We’ve met lots of people who are ditching tablets for big screens, and in the flagships this year, there’s a minimum of 5 inches of screen real estate to work with, finding 5 inches on the HTC One, 5.1 on the Samsung S5, 5.2 on Sony’s Xperia Z2, and 5.5 on the LG G3.
All of these have at least Full HD resolution (1920×1080), with the LG G3 moving beyond that — the only phone in Australia to do so at present — featuring 2560×1440 or Quad HD (QHD), with all four supporting a pixel clarity greater — yes, greater — than Apple’s Retina-grade iPhone 5S, with each packing in at least 100 pixels more per inch.
There’s an argument, mind you, that says all of this is moot past 300 pixels per inch, with our eyes being the bottleneck, but you’ll have to let your eyes be the judge there.
Sufficed to say, all four of these phones have excellent screens, but we’d have to give the award on this one to LG’s G3 because nothing comes close to the quality offered from this one.
This is one area that should be identical, or close to it, between all the handsets, because in essence they all run on the same basic setup in this country.
As such, you can expect a Qualcomm Snapdragon 801 quad-core processor with varying speeds (all over 2GHz, and generally between 2.3 and 2.6), the Adreno 330 graphics chip, at least 2GB RAM, and Google’s Android 4.4 also known as “KitKat.”
That’s the basic spec all the manufacturers have gone with this year, and you’ll also find a microSD slot for all of the flagships in this article, with the Samsung Galaxy S5, HTC One M8, LG G3, and Sony Xperia Z2 all support upgradeable storage on top of the 16 and 32GBs the various variants will come with.
As such, they all boast excellent performance with only a spot of lag on some of them, but not enough to cry over, so chances are that you’ll be very happy.
Just like how all the phones have similar specs and equally similar performance, they all pretty much have the same connection options, with the exception of one or two things.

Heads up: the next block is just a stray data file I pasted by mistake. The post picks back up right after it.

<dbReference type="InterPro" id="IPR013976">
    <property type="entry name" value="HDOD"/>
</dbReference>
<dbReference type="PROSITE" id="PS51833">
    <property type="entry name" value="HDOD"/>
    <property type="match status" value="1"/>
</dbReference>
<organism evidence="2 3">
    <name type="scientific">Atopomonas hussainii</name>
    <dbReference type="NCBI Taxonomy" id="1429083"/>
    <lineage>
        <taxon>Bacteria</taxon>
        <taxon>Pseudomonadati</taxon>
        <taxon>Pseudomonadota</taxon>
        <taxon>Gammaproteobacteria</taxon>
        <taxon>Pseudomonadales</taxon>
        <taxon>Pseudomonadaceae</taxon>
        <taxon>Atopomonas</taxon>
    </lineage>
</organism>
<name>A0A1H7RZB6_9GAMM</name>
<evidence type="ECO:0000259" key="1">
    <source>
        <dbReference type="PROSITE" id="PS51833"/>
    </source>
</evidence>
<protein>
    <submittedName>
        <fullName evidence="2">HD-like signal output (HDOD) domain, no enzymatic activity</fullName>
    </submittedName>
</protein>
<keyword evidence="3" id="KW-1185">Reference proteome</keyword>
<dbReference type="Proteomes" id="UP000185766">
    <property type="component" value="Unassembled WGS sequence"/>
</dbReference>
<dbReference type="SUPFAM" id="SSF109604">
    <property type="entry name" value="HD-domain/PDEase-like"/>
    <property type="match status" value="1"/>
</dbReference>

For instance, all of these phones support 4G LTE in Category 4, meaning if you have a telco that supports Category 4 connectivity, you could see speeds of up to 150Mbps coming down and 50Mbps up. If you just have a Category 3 connection — and that’s Telstra in Sydney at the time our reviews and this article was written — you’ll only see speeds of up to 100Mbps down.
Neither are anything to sneeze at, and in our tests, all four performed excellently, with speeds ranging between 20 and 90Mbps for each of the handsets.
All support 3G as well, with phone calls still possible, too, so areas without the lovely speed boost that is 4G won’t be left with nothing.
Wireless networks is, of course, included across all of the models, with 802.11ac here, as well as backwards compatibility for the older 809.11b/g/n networks many still use in Australia.
Bluetooth 4.0 is also provided with support for the Low Energy/Smart options, as is Near-Field Communication, GPS, A-GPS, and there’s infrared in every phone except for the Z2.
Why would you want infrared?
If you’re in the mood for some TV, feel like changing the volume on your amp or want to fiddle with the temperature on your air conditioner, an IR transmitter lets you use your phone as a remote, which is something the Samsung Galaxy S5, HTC One M8, and LG G3 all offer, but Sony’s phone does not.
MicroUSB is offered across all, as well, though Samsung’s Galaxy S5 does come with microUSB 3, which should be faster.
Battery life and charging
Battery life is one of those hard areas where it can be totally different for every person.
In our tests, the HTC One and Sony Xperia Z2 seem to lead the competition, making it to almost two days of life, while the LG G3 barely grabs a day, and the Samsung Galaxy S5 often loses out to just under a day.
To Samsung’s credit, however, it does come with an ultra low power saving mode that makes it possible to get a full 24 hours of life in those times when you have very little life to work with.
When it goes to this mode, some neat things happen, such as the disabling of connections, push and synchronisation, and even the screen going black and white, which we’ve proven doesn’t do as much as Samsung indicates, except to dissuade you from using your handset.
Charging all of the phones from these brands is handled through a microUSB port, with HTC and LG leaving theirs exposed, while Sony and Samsung have port covers thanks to the ingress protection for dust and water resistance.